A few weeks ago, I completed the second major assignment for MHST 537 (Teaching Music History): Substitute teach (or “guest lecture”) for another professor at NEC; videotape your teaching and analyze it. I had the good fortune to substitute for Larry Scripp; he had to travel out of town for the latter half of his MIE 501 (Intro to MIE), so I stepped in.
The agenda I set forth for my teaching was based on an assignment Larry wanted me to give to the class: to get his students familiarized with the CMIE NewsBlog, as readers and potential writers. I worked backwards from his assignment to plan what basic learning outcomes I hoped my students would achieveâ€”an understanding for what makes NewsBlog writers’ postings different from the “rants” that are commonly associated with blogging; a rationale for organizing the kinds of ideas and documentation that get shared on the NewsBlog; and a sense of directionâ€”where, beyond the NewsBlog or MIE program, does this kind of documentation and writing have use and purpose?
Where’s the Video Documentation?
Although I am not able to post my video of teaching here, due to length and filesize, any readers of the NewsBlog who are interested should read the transcription file (posted as a PDF here). In fact, anyone who reads the transcription file will notice that parts of it are highlighted and color-coded; this is a technique for analysis that we encourage MIE students to undertake.
Transcribing, Coding, and Analysis
The process I have engaged myself inâ€”of videotaping my teaching, watching it,Â transcribing it, coding it for objectivity, and finally analyzing and reflecting on it is oneÂ that I have observed as being useful for emerging and experienced teachers alike. It is aÂ method that we showcased and published in the Journal for Music-In-Education (Scripp,Â Keppel, Wong, eds.), and that we encourage throughout the MIE department. Its valueÂ lies in the fact that words do not lie, and it is often easier to quickly see the â€˜big pictureâ€™Â when scanning transcripts than from sitting and watching a videotape. The benefits ofÂ watching the videotape, and doing oneâ€™s own transcription from that tape, are obvious:Â Body language, tone of voice, eye contact, movement, and other physicalities of teachingÂ are easily recognizable. From watching my own tape, I was surprised to learn that myÂ teaching voice was not as loud or enunciable as I thought it had been. I suppose that isÂ something to continue to work on. I didnâ€™t do an â€˜exact wordâ€™ transcript here, but what IÂ learned from the tape is that there were multiple times that I had to re-phrase questions,Â transitions, and other verbiage. I already knew from past experiences that off-the-cuffÂ presentation is not my strong suit; the introductory Ten-Minute Presentation we did at theÂ beginning of Teaching Music History is testament to that (I scripted that presentation andÂ practically read it). Because of the limited amount of time I had to prepare this teachingÂ session, scripting nor rehearsing were barely possible, but I did have to time to make aÂ short Powerpoint presentation that I used as an outline of sorts.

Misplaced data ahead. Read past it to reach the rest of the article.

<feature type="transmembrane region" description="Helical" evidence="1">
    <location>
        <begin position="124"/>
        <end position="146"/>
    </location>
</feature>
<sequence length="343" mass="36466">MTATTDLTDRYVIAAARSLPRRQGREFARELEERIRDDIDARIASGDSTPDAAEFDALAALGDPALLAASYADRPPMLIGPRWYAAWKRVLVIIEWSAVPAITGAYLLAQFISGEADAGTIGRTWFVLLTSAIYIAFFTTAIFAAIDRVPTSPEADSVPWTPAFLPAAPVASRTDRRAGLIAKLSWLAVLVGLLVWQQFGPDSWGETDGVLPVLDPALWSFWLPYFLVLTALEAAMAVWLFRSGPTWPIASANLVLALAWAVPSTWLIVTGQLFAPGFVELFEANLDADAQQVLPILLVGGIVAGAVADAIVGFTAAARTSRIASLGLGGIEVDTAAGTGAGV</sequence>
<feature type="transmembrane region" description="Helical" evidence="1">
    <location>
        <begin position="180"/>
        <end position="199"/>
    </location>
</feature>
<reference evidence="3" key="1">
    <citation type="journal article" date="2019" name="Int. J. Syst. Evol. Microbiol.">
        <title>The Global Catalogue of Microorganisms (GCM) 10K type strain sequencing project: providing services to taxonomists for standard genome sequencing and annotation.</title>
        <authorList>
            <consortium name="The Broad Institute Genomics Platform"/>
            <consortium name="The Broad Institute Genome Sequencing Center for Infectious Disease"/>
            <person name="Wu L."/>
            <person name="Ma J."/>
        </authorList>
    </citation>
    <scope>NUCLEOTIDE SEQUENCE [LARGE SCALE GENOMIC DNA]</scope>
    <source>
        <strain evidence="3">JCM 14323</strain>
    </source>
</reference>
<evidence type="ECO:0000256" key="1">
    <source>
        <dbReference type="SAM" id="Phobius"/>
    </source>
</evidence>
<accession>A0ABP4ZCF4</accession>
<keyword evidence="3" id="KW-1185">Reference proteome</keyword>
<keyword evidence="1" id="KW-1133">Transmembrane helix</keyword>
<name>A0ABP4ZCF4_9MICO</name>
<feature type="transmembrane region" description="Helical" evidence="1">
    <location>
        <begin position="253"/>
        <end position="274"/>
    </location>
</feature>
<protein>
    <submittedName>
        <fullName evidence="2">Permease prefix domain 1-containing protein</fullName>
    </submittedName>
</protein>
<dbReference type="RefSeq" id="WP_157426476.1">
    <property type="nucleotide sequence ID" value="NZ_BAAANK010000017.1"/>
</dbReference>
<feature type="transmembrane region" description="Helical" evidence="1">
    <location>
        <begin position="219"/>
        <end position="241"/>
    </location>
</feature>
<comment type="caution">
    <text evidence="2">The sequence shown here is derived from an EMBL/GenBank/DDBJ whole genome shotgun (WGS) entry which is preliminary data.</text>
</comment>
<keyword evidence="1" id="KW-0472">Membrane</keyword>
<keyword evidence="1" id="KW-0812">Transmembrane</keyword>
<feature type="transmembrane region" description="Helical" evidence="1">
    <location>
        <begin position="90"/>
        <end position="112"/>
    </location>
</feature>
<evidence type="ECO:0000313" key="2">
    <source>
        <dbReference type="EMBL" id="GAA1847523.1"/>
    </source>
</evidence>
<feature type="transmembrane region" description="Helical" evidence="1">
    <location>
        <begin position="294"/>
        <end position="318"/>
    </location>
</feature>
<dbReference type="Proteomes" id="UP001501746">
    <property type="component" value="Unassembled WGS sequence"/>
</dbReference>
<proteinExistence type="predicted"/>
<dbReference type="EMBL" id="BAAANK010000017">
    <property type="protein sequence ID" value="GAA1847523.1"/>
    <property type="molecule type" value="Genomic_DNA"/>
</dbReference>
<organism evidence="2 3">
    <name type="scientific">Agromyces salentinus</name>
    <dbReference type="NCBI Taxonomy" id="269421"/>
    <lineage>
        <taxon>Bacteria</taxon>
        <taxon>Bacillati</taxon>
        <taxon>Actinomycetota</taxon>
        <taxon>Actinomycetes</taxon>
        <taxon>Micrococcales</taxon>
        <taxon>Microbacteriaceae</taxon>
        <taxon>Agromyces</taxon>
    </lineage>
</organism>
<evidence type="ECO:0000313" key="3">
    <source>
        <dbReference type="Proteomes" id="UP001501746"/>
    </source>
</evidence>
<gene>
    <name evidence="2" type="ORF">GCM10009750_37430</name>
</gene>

Connection to MHST 537 course
Although the class session I taught is not a Music History course, I believe that many ofÂ the same principles that we have been studying in Anne Hallmarkâ€™s MHST 537Â Teaching Music History course still apply. The past several weeks have seen discussionsÂ in class based on readings that articulate how college classrooms are run; the pitfalls andÂ mistakes of â€˜wet behind the earsâ€™ teachers; ways to engage students in discussion; andÂ organizational tips for lecturers, among other things. These readings are balanced withÂ seminar-style class sessions moderated by Hallmark, which in and of themselves serve asÂ models for successful teaching in a graduate setting.
As is evident in my coded transcription, I tried to incorporate some of the techniques thatÂ Hallmark and others are suggesting as worthwhile ways to engage students in discussionÂ and classroom learning. Granted, there was less discussion than I would have liked, andÂ the majority of communication was responsorial, but I think a good effort was made.
The teaching session was also an opportunity for me to go into a situation not as wellÂ rehearsed or prepared as I usually would be. There is, as Warren Senders or Larry mightÂ say, a certain amount of improvisation that that is a part of any teaching experience, andÂ that a seasoned teacher would need to be comfortable with; things hardly ever go â€˜asÂ planned.â€™
Finally, I did make it to the end-point Larry projected for me: A MIE NewsBlog bloggingÂ assignment that students would need to complete, and connect, to the knowledge theyâ€™veÂ so far acquired on documentation, for inclusion in their process portfolios.